Q. Why did the Jews build a Temple for G‑d in Jerusalem? Aren’t Temples a pagan concept? Isn't Judaism today just fine without it?

The Jewish people are commanded by G‑d (Exodus 25:8) “They shall make Me a sanctuary and I will dwell in their midst”.  In keeping with this commandment the Jewish people built the Tabernacle – a transportable Temple they carried with them as they travelled through the desert on their way to the Promised Land. Once arriving in Promised Land they built a more permanent structure, eventually building a glorious Temple in on Mount Moriah Jerusalem.

The First Temple in Jerusalem was built by King Solomon in 833 BCE and destroyed by the Babylonian king Nebuchadnezzar in the year 423 BCE. A second Temple was then built in 349 BCE by Jewish returnees from the Persian Exile, led by Ezra and Nechemiah. In 37 CE, King Herod completed dramatic renovations to the dilapidated Temple, but marauding armies of the Roman Empire destroyed it in 69 CE. For close to two thousand years since, we have been waiting and praying for the rebuilding of our Temple in Jerusalem. But do we really need it?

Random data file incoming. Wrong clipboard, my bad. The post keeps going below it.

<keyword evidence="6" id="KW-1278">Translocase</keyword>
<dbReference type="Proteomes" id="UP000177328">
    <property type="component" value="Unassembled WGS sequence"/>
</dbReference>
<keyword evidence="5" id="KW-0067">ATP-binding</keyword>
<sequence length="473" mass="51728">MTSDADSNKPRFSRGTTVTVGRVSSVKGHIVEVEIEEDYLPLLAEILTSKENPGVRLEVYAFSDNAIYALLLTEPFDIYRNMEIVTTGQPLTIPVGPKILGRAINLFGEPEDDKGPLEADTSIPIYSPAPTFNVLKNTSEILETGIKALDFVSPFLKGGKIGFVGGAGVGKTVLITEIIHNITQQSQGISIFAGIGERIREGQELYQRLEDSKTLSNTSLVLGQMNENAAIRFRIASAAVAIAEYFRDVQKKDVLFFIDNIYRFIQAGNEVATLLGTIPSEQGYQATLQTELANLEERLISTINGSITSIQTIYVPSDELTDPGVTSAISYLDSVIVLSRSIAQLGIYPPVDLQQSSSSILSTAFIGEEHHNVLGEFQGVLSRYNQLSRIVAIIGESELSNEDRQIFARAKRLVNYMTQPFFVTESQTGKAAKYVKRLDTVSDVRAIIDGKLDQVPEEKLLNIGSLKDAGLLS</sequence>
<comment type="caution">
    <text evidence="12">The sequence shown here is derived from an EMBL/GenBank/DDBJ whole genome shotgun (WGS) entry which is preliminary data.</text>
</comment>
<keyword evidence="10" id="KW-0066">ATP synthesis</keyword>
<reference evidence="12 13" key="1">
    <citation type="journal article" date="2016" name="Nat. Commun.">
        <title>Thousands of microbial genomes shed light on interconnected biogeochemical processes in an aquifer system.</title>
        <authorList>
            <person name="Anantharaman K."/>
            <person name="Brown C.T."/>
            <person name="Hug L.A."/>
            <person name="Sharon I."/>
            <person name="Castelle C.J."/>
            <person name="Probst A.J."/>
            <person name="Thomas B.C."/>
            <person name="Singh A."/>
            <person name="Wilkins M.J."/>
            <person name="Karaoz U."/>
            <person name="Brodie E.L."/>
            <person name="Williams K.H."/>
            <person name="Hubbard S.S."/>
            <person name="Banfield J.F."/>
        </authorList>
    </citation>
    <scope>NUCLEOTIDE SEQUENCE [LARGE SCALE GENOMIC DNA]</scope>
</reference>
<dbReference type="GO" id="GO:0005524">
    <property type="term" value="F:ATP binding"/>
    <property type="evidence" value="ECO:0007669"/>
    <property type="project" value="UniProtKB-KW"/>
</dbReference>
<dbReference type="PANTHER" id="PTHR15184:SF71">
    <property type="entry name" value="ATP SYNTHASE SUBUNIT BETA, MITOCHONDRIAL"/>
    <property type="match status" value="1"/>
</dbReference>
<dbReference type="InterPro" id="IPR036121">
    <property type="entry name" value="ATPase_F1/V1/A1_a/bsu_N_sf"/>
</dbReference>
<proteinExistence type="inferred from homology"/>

We believe that we were placed in this world with a mission. That mission is to make the world a place that G‑d can call His home. Each one of us is responsible to transform ourselves and our surroundings connecting them with spiritually. But we need a model to follow, a prototype that already serves as a home for G‑d. The Temple was that model.

The Temple in Jerusalem was more than just a majestic building; it was a physical place where spirituality could be sensed. When the Jews would make a pilgrimage to the Temple they would experience a spiritual awakening. Each detail in the Temple’s design corresponds to part of our own spiritual design.  Although the Temple no longer stands today, by studying its details, we can discover our own path to uncovering spirituality. When we complete our collective mission and the world reaches its spiritual potential, we will rebuild the Temple in Jerusalem this time as a source of the spirituality that will be found in our world.

 Ask the Rabbi a question here